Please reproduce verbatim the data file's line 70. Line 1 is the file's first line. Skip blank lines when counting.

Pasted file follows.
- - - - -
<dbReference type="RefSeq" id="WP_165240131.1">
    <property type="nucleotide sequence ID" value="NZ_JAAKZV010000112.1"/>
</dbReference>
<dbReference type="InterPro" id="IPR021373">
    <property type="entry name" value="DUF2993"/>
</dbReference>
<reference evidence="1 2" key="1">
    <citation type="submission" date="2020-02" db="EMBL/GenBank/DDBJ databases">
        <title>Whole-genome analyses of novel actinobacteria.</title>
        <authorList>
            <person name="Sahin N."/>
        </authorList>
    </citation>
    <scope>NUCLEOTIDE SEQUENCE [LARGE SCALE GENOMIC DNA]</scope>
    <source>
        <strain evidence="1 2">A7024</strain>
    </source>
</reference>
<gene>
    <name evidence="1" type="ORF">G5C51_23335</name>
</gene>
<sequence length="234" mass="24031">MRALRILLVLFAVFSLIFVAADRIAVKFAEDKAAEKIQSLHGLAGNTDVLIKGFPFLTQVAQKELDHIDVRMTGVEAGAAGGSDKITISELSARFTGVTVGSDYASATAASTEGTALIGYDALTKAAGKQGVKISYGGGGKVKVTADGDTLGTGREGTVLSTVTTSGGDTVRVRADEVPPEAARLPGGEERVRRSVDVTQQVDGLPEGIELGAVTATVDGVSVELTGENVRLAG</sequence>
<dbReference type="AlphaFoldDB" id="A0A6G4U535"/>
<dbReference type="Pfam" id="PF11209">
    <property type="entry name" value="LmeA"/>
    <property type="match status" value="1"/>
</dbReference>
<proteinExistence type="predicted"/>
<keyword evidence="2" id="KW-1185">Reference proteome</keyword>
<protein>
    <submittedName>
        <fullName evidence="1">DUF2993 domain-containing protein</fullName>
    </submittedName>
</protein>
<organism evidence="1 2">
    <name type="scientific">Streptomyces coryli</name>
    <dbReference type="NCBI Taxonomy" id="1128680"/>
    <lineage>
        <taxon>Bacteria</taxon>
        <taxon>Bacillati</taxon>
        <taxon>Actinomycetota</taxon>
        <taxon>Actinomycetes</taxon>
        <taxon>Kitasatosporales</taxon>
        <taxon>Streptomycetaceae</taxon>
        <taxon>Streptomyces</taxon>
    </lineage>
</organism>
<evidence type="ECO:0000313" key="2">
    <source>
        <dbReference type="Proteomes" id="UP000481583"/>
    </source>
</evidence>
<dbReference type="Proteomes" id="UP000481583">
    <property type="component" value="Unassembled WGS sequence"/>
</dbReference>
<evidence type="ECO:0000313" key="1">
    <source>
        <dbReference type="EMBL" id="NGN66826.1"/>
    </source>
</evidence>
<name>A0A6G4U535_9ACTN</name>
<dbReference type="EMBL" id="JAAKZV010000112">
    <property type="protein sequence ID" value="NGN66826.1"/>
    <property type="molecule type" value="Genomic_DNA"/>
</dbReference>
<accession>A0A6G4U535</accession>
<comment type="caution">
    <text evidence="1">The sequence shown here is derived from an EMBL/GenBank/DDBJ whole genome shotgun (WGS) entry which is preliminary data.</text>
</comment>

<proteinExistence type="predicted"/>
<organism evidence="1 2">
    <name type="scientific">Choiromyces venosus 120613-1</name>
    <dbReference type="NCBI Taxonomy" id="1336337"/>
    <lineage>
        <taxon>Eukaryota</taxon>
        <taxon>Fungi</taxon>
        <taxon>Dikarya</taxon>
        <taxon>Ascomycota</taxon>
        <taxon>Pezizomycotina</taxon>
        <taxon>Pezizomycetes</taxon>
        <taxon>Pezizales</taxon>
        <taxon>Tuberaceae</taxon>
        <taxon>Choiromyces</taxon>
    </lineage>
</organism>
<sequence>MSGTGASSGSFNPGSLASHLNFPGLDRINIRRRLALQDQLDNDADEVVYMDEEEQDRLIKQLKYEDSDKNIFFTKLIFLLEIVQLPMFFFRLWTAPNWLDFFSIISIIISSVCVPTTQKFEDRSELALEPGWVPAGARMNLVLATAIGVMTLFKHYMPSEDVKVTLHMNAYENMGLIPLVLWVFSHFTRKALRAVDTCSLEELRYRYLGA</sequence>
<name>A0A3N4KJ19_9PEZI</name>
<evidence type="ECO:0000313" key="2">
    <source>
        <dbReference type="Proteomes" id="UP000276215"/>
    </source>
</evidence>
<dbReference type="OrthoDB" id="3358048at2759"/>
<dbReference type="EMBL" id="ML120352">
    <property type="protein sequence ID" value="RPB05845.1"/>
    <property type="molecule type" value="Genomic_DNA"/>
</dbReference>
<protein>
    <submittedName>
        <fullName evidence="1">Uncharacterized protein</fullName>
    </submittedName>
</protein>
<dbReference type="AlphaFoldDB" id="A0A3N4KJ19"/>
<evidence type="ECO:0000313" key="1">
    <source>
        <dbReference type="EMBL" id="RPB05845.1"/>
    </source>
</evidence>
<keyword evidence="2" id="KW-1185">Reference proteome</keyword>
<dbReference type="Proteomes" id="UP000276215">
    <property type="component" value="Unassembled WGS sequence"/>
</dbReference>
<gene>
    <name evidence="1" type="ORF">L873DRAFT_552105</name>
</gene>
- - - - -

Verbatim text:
<proteinExistence type="predicted"/>